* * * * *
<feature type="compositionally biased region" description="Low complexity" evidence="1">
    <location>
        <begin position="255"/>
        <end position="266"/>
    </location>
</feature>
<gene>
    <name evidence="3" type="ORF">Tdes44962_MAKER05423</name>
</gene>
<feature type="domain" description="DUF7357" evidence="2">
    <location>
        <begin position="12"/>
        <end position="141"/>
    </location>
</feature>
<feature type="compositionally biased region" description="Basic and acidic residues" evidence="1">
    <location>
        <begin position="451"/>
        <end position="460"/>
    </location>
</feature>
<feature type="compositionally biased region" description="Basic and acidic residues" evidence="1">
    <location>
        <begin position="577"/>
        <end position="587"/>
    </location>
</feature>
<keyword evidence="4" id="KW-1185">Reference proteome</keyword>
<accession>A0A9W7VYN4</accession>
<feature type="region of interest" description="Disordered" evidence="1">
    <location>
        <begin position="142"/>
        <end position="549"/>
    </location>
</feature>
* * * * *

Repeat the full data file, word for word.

<feature type="compositionally biased region" description="Low complexity" evidence="1">
    <location>
        <begin position="255"/>
        <end position="266"/>
    </location>
</feature>
<gene>
    <name evidence="3" type="ORF">Tdes44962_MAKER05423</name>
</gene>
<feature type="domain" description="DUF7357" evidence="2">
    <location>
        <begin position="12"/>
        <end position="141"/>
    </location>
</feature>
<feature type="compositionally biased region" description="Basic and acidic residues" evidence="1">
    <location>
        <begin position="451"/>
        <end position="460"/>
    </location>
</feature>
<feature type="compositionally biased region" description="Basic and acidic residues" evidence="1">
    <location>
        <begin position="577"/>
        <end position="587"/>
    </location>
</feature>
<keyword evidence="4" id="KW-1185">Reference proteome</keyword>
<accession>A0A9W7VYN4</accession>
<feature type="region of interest" description="Disordered" evidence="1">
    <location>
        <begin position="142"/>
        <end position="549"/>
    </location>
</feature>